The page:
• The Shadow Minister for Families and Social Services Linda Burney is seen addressing media in Sydney, Friday, September 6, 2019. (AAP)Source: AAP
"I will not be telling people who have lost loved ones not to demonstrate," Linda Burney said.
Hannah Ryan

22 Jul 2020 - 1:40 PM  UPDATED 22 Jul 2020 - 1:41 PM

Linda Burney has defended the rights of Black Lives Matter protesters to demonstrate despite the coronavirus risk, saying that she would not tell people whose loved ones had died that they should not protest.

Organisers plan to hold a Black Lives Matter rally in Sydney for Tuesday July 28. The protest has drawn criticism on the grounds that it could cause the coronavirus to spread. 

Ms Burney, a federal Labor MP and Wiradjuri woman, was asked on ABC News 24 on Wednesday morning whether she would advise protesters to stay home. 

"I will not be telling people who have lost loved ones not to demonstrate," she responded, while urging protesters to follow health advice. 

The shadow minister for families and social services stopped short of endorsing the rally, suggesting there were other ways for protesters to making their feelings known, including approaching their local member.  

"There is absolutely no way that it is OK that something like 400 people have died in custody since the royal commission and that continues to happen and the incarceration rates of Aboriginal people and Aboriginal young people are completely unacceptable," Ms Burney said. "Those issues will not go away whether there's a Black Lives Matter rally or not."

Earlier on Wednesday morning, prime minister Scott Morrison told 2GB's Ben Fordham that the planned protest was "appalling".

"Where police and the government have said that there’s a mass gathering that shouldn’t go ahead then they should obey the law ... what gives people a ticket to not obey the law?" he said.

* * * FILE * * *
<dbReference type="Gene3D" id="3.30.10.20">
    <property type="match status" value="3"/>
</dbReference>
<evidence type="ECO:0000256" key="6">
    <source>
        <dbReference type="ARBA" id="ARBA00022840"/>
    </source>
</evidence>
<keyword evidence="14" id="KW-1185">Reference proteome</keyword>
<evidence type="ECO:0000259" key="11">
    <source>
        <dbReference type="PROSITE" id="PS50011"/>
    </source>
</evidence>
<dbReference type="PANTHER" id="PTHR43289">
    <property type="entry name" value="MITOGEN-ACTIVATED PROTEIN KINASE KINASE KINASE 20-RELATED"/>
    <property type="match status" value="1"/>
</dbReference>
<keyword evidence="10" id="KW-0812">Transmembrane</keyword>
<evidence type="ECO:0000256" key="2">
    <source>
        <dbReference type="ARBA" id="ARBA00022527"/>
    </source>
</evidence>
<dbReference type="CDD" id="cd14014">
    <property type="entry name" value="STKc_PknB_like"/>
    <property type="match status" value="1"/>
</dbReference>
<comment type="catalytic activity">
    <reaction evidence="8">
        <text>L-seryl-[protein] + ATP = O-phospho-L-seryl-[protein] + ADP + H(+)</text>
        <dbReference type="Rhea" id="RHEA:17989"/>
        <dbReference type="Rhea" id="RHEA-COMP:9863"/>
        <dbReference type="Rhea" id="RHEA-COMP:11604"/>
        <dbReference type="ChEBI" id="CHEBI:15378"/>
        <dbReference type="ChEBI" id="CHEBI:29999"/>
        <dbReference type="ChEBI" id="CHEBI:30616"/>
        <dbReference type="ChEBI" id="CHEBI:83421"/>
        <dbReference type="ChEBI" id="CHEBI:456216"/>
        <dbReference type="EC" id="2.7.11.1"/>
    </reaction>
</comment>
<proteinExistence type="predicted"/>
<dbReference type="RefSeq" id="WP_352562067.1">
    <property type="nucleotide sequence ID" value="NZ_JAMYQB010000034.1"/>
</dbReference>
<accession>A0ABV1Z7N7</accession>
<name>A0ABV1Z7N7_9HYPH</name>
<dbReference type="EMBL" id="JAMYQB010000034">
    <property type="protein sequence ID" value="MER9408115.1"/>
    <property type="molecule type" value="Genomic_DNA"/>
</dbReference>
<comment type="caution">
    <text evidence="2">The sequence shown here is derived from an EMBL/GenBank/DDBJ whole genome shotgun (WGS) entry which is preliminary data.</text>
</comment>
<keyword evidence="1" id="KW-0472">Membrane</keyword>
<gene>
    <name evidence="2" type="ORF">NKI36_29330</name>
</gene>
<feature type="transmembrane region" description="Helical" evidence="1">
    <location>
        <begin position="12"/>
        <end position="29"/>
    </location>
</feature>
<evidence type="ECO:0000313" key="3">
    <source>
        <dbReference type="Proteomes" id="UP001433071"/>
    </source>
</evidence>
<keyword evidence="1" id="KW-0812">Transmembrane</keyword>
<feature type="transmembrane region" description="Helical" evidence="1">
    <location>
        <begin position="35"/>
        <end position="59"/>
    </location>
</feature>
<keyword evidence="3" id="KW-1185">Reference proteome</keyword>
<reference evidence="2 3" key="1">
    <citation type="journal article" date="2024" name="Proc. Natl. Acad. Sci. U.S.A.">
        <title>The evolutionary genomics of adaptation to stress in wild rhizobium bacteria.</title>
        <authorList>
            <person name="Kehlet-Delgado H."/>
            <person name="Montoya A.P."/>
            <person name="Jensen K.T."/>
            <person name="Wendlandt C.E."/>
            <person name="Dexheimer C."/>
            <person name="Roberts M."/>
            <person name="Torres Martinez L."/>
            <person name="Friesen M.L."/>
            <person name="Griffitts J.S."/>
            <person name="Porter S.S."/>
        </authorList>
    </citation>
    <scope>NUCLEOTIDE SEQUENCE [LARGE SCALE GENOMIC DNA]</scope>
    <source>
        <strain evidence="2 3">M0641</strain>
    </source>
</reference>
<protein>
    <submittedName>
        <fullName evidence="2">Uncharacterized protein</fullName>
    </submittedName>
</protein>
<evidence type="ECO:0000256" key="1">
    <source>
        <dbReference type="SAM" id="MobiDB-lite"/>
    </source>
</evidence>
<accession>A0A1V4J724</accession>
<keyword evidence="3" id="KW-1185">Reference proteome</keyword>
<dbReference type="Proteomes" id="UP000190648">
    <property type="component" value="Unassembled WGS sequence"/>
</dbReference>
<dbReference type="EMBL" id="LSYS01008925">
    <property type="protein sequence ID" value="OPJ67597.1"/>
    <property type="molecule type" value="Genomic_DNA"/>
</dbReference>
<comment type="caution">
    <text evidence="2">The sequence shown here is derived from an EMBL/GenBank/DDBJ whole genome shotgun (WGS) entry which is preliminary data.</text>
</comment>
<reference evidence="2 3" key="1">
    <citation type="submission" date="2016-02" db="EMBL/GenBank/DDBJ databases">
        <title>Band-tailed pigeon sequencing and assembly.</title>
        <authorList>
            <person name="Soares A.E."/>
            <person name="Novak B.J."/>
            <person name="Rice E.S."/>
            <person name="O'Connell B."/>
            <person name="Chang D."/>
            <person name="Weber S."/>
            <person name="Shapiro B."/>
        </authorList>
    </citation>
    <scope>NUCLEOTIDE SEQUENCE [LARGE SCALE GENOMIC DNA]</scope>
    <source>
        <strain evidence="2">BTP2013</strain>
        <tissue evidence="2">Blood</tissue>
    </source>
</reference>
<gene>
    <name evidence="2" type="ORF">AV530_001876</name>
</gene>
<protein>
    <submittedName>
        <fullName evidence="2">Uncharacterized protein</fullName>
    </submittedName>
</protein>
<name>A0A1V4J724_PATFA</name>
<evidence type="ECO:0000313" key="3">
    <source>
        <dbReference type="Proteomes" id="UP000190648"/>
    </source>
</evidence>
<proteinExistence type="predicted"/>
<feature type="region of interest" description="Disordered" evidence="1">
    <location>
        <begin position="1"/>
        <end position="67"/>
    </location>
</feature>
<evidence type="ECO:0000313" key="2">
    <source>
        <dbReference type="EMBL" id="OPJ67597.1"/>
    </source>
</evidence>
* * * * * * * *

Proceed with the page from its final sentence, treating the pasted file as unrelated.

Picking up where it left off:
NSW premier Gladys Berejiklian also spoke out strongly against the protest on the ABC on Wednesday morning. "We cannot allow that march to continue unfortunately," she said.

"If people feel strongly about that issue, they're welcome to express their views in different ways, but it's just not sensible at this time to expose yourself and others to the spread of the virus....We ask everybody to take the health advice and express their views through different means which follow the health advice." 

NSW recorded 16 new coronavirus cases on Tuesday.

Despite criticism from police and politicians, there is no evidence of any coronavirus transmission at earlier Black Lives Matter rallies in Sydney and Melbourne. 

NSW police commissioner Mick Fuller has attempted to block the event, claiming the protest could "put NSW back five or 10 years economically". 

The family of David Dungay Jr, who died in Long Bail Jail in 2015, has accused Fuller of trying to silence Aboriginal and Torres Strait Islander voices. 

"Police always want to stop these protests regardless of any pandemic or what's happening in the world," Paul Silva told NITV News.

 "They don't want the First Nations people to be heard."